Imperial College London


Faculty of EngineeringDepartment of Mechanical Engineering

Chair in Thermofluids



+44 (0)20 7594 7032p.aleiferis




Ms Serena Dalrymple +44 (0)20 7594 7029




615City and Guilds BuildingSouth Kensington Campus






BibTex format

author = {Papadopoulos, N and Aleiferis, P},
doi = {10.4271/2015-24-2472},
journal = {SAE International Journal of Engines},
pages = {2285--2302},
title = {Numerical Modelling of the In-Nozzle Flow of a Diesel Injector with Moving Needle during and after the End of a Full Injection Event},
url = {},
volume = {8},
year = {2015}

RIS format (EndNote, RefMan)

AB - The design of a Diesel injector is a key factor in achieving higher engine efficiency. The injector's fuel atomisation characteristics are also critical for minimising toxic emissions such as unburnt Hydrocarbons (HC). However, when developing injection systems, the small dimensions of the nozzle render optical experimental investigations very challenging under realistic engine conditions. Therefore, Computational Fluid Dynamics (CFD) can be used instead. For the present work, transient, Volume Of Fluid (VOF), multiphase simulations of the flow inside and immediately downstream of a real-size multi-hole nozzle were performed, during and after the injection event with a small air chamber coupled to the injector downstream of the nozzle exit. A Reynolds Averaged Navier-Stokes (RANS) approach was used to account for turbulence. Grid dependency studies were performed with 200k-1.5M cells. Both k-ε and k-ω SST models were considered in the validation process, with the k-ω SST found to predict better the injector's flow rate. The cavitation models of Schnerr-Sauer and the Zwart-Gerber-Belamri were employed for validation against optical data of cavitation in a simplified nozzle geometry obtained from the literature. The Schnerr-Sauer model was in better agreement with the experiments, hence this model was subsequently employed for the real injector simulations. The motion of the injector needle was modeled by a dynamic grid methodology. An injection pressure of 400 bar was applied at the inlet of the injector. Two outlet pressures were examined, 60 bar and 1 bar. The results showed that the flow was far from steady-state during the injection event and that hysteresis existed between the needle opening and closing phases. This indicated the importance of transient simulations, contrary to widely-used steady state simulations at fixed needle lifts. The two outlet pressures resulted in very different final states of the flow-field in the nozzle. Specifica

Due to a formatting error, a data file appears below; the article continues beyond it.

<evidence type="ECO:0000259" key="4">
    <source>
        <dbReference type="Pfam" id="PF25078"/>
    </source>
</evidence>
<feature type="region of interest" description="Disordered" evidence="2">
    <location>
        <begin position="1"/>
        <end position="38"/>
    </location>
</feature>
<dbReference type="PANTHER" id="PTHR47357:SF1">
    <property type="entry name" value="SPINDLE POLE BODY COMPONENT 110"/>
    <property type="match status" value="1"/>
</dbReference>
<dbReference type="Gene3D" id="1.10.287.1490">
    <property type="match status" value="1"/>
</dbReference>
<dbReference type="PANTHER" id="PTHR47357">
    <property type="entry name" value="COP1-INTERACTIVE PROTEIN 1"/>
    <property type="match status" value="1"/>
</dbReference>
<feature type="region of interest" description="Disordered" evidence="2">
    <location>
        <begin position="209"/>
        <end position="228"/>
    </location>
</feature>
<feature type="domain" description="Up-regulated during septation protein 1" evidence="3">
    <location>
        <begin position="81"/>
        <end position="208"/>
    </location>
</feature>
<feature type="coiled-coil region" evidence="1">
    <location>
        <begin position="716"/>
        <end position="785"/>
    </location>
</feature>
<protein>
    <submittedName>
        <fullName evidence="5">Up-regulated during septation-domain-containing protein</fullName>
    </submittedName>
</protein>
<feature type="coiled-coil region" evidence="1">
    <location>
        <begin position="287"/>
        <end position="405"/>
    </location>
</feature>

AU - Papadopoulos,N
AU - Aleiferis,P
DO - 10.4271/2015-24-2472
EP - 2302
PY - 2015///
SN - 1946-3944
SP - 2285
TI - Numerical Modelling of the In-Nozzle Flow of a Diesel Injector with Moving Needle during and after the End of a Full Injection Event
T2 - SAE International Journal of Engines
UR -
UR -
VL - 8
ER -